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Can Lululemon Double its Men’s Wear Revenue Over the Next Five Years?

In April, after Lululemon reported its strongest quarter of growth in six years, propelling share prices to 268 percent of their previous value, the brand released what it called the “three pillars of growth” for Lululemon Athletica.

Inside, Lululemon presented a bold five-year plan: it would double its digital sales, quadruple its international sales and—in perhaps its boldest promise—it would double its men’s wear sales too.

The brand has an established reputation for being the go-to brand for upscale, active women with a love of yoga. Over time, it has gradually broadened that image and, in the last few years, learned to appeal more to men. Even still, questions remain about Lululemon’s ability to pull in mainstream men’s wear business.

In truth, men’s wear is already one of the Lululemon’s fastest-growing categories with around 20 percent penetration and, according to the brand’s most recent financial report, it’s already outpacing women’s wear in terms of growth.

“We’re really excited with the trend in our men’s business,” Stuart Haselden, Lululemon’s COO said. “Our men’s pants have been one of the fastest growing categories within men’s, it’s become an important way in which we acquire new guys to the brand. And at this point, it’s larger actually than our metal or our performance tops business, which, prior to the last year, had been the largest category. Outerwear has been another success story for us in 2018, with a huge increase in our admittedly small outerwear business in men’s, which just is an indication to us rather how big this business could be.”

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In its report, Lululemon named the 28 percent growth in men’s bottoms as one of its primary “growth pillars,” joining 70 percent sales growth in Asia and a 30 percent increase in site traffic on the brand’s FY18 highlight reel.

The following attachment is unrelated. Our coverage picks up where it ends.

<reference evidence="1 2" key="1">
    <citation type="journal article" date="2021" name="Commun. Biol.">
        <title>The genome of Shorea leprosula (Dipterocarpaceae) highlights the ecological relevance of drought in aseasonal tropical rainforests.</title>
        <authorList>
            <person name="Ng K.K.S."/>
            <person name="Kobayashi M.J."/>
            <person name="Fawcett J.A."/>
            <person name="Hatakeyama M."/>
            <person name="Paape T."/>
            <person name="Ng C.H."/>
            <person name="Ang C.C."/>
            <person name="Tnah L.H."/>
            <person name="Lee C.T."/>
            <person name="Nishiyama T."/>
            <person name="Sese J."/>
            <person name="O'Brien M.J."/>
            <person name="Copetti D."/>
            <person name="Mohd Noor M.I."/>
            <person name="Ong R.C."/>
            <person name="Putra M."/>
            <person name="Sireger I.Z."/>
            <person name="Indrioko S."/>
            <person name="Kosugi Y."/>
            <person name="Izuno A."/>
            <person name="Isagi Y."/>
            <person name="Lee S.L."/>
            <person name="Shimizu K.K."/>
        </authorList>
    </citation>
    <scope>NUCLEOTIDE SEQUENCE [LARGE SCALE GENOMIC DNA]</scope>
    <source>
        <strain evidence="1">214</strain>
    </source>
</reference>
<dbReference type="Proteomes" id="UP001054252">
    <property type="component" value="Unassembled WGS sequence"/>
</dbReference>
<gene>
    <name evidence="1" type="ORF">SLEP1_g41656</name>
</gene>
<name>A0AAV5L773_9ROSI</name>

However, Cecile Lee, analyst and head of account management at Trendalytics, thinks the activewear brand has more ground to make up when it comes to appealing to men.

“Think about Nike and Adidas, the traditional places where men will be buying their athletic wear, they have a lot of athlete influencers,” Lee explained. “That’s really what they’re doing really well. It’s not just that they have well-made clothes and technical garments, etc., they also have a lot of the sports icons and the heroes. The influencers who, from a clothing perspective, are there for your run-of-the-mill man to have as a part of their cadre. I think those types of influencers, those brands are going to be what Lulu has to get over.”

One of its primary issues with men, Lee said, is simply that the name “Lululemon” doesn’t exactly scream masculinity. The average man may conflate the brand’s image with suburban yoga, she explained, as Lululemon’s presence in that space has been nothing short of defining.

Among the first steps Lululemon is taking to combat its brand issues is by increasing both the size and importance of its men’s wear sections in-store by expanding product selection and enlarging the actual spaces where its male customers shop. At its Mall of America location, Lululemon expanded the store’s sales area from 3,000 to 5,000 square feet. According to the brand, that expansion resulted in 80 percent sales growth in men’s wear products at that particular location.

Although Lululemon said it’s unsure whether that strategy would translate directly in other locations, Lee said she sees it as a way for the brand to offer more than just products but, rather, a multi-use space for the local Lululemon community.

“Now people are trying to think of more creative things to do with their stores,” Lee said. “If you expand your store’s square footage, now you have the space to run spin classes or yoga classes, for example. People are not afraid of engaging in that kind of thing if the instructors are good. That’s what people are moving toward, repurposing. It’s not racks of stuff anymore, it’s a space to do stuff.”